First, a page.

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Parkinson’s disease breakthrough: Stem cells used to heal brain damage

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According to Swedish scientists, stem cells can be used to heal the damage in the brain caused by Parkinson’s disease.

They said their study on rats heralded a “huge breakthrough” towards developing effective treatments.

There is no cure for the disease, but medication and brain stimulation can alleviate symptoms.

Parkinson’s disease is caused by the loss of nerve cells in the brain that produce the chemical dopamine ,which helps to control mood and movement.

Stem cells can be used to heal brain damages caused by Parkinson's disease

Stem cells can be used to heal brain damages caused by Parkinson’s disease

To simulate Parkinson’s, Lund University researchers killed dopamine-producing neurons on one side of the rats’ brains.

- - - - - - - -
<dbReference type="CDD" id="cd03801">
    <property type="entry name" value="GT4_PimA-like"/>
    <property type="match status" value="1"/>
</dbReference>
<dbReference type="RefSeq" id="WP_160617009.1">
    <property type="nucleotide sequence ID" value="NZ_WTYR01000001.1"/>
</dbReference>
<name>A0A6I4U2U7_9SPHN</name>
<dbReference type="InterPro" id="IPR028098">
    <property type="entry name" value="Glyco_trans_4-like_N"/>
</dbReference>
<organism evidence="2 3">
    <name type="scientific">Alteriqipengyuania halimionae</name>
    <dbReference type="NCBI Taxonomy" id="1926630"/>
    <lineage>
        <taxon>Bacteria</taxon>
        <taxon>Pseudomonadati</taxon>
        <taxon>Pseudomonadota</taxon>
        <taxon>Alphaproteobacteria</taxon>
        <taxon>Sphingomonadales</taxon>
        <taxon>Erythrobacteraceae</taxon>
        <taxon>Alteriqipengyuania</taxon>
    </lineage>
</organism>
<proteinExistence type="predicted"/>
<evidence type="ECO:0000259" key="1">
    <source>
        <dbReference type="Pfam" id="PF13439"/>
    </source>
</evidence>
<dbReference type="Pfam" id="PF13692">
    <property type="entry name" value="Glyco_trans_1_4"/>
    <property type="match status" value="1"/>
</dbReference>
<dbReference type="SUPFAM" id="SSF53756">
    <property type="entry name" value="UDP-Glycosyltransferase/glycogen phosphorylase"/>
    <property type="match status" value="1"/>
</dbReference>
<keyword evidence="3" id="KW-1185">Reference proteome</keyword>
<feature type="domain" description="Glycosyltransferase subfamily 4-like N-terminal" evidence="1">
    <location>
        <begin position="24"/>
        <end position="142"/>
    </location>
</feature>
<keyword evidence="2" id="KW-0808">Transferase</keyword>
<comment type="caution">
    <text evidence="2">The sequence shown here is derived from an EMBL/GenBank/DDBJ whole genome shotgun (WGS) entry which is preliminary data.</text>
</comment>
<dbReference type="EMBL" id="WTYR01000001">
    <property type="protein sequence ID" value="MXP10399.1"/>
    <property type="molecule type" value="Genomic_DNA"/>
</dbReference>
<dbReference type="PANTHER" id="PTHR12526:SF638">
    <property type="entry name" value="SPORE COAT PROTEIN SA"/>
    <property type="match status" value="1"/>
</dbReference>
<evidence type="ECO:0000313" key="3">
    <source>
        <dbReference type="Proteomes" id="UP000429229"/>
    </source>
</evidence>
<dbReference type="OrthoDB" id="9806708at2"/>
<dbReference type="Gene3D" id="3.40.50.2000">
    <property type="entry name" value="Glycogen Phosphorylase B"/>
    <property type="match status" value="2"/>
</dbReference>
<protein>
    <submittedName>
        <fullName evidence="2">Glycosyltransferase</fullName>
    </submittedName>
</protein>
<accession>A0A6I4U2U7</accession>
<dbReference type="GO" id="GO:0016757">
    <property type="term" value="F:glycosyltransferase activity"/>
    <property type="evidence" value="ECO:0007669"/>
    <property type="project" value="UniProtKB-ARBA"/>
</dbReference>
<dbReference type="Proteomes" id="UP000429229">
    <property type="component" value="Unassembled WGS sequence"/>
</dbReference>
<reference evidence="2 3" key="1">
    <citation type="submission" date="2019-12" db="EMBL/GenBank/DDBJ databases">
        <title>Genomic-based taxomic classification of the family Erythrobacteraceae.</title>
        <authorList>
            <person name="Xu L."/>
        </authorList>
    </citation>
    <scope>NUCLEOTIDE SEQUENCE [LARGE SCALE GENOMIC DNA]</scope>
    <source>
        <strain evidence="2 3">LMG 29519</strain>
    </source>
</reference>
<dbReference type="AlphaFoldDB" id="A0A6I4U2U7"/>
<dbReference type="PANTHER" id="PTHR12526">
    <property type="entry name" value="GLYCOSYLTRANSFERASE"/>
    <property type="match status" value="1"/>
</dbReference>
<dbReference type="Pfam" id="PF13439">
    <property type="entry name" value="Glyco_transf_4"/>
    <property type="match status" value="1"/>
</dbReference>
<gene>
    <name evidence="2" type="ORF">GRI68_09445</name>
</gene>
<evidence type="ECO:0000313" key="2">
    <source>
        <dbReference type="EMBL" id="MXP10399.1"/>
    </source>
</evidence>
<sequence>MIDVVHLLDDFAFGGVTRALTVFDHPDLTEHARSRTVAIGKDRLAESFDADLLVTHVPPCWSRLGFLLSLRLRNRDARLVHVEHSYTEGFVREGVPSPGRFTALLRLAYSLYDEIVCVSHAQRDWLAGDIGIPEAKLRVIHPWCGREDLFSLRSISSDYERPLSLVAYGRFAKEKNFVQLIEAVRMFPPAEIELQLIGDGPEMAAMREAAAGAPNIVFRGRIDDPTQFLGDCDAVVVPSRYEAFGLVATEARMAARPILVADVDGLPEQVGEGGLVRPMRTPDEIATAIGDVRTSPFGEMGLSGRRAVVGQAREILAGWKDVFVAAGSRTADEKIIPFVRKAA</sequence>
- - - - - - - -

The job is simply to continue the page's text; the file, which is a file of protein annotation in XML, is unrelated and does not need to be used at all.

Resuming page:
They then converted human embryonic stem cells into neurons that produced dopamine.


These were injected into the rats’ brains, and the researchers found evidence that the damage was reversed.

There have been no human clinical trials of stem-cell-derived neurons, but the researchers said they could be ready for testing by 2017.

Malin Parmar, associate professor of developmental and regenerative neurobiology, said: “It’s a huge breakthrough in the field [and] a stepping stone towards clinical trials.”

A similar method has been tried in a limited number of patients.

It involved taking brain tissue from multiple aborted foetuses to heal the brain.

Clinical trials were abandoned after mixed results, but about a third of the patients had foetal brain cells that functioned for 25 years.

Using embryonic stem cells may be preferable, as it is easier to get hold of the large numbers of cells needed for transplant by growing them in the laboratory.

It also opens up the possibility of using less ethically charged sources of stem cells, such as those made from adult tissue.

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